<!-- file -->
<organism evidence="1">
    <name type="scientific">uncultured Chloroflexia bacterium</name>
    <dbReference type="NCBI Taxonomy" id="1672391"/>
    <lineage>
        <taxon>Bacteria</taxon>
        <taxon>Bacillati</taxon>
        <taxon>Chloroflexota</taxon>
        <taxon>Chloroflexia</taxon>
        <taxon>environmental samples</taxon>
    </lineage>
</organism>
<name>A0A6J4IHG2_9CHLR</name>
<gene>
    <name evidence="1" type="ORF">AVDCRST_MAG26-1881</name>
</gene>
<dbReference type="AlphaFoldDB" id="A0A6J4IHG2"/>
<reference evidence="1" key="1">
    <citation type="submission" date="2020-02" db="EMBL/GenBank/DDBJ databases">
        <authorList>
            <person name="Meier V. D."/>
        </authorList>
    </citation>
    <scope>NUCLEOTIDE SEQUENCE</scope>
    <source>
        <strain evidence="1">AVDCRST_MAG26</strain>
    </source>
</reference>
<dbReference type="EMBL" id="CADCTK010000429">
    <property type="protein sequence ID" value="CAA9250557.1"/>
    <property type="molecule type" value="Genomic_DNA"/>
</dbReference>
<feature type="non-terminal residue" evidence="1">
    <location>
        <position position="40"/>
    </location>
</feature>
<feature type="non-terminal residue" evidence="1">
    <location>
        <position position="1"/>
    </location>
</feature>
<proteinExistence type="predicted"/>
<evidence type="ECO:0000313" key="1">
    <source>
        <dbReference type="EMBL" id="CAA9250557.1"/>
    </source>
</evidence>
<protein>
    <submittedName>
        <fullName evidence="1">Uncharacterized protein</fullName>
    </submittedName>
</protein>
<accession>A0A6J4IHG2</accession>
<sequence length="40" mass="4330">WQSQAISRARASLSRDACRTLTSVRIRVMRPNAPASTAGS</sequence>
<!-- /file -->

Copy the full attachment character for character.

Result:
<organism evidence="1">
    <name type="scientific">uncultured Chloroflexia bacterium</name>
    <dbReference type="NCBI Taxonomy" id="1672391"/>
    <lineage>
        <taxon>Bacteria</taxon>
        <taxon>Bacillati</taxon>
        <taxon>Chloroflexota</taxon>
        <taxon>Chloroflexia</taxon>
        <taxon>environmental samples</taxon>
    </lineage>
</organism>
<name>A0A6J4IHG2_9CHLR</name>
<gene>
    <name evidence="1" type="ORF">AVDCRST_MAG26-1881</name>
</gene>
<dbReference type="AlphaFoldDB" id="A0A6J4IHG2"/>
<reference evidence="1" key="1">
    <citation type="submission" date="2020-02" db="EMBL/GenBank/DDBJ databases">
        <authorList>
            <person name="Meier V. D."/>
        </authorList>
    </citation>
    <scope>NUCLEOTIDE SEQUENCE</scope>
    <source>
        <strain evidence="1">AVDCRST_MAG26</strain>
    </source>
</reference>
<dbReference type="EMBL" id="CADCTK010000429">
    <property type="protein sequence ID" value="CAA9250557.1"/>
    <property type="molecule type" value="Genomic_DNA"/>
</dbReference>
<feature type="non-terminal residue" evidence="1">
    <location>
        <position position="40"/>
    </location>
</feature>
<feature type="non-terminal residue" evidence="1">
    <location>
        <position position="1"/>
    </location>
</feature>
<proteinExistence type="predicted"/>
<evidence type="ECO:0000313" key="1">
    <source>
        <dbReference type="EMBL" id="CAA9250557.1"/>
    </source>
</evidence>
<protein>
    <submittedName>
        <fullName evidence="1">Uncharacterized protein</fullName>
    </submittedName>
</protein>
<accession>A0A6J4IHG2</accession>
<sequence length="40" mass="4330">WQSQAISRARASLSRDACRTLTSVRIRVMRPNAPASTAGS</sequence>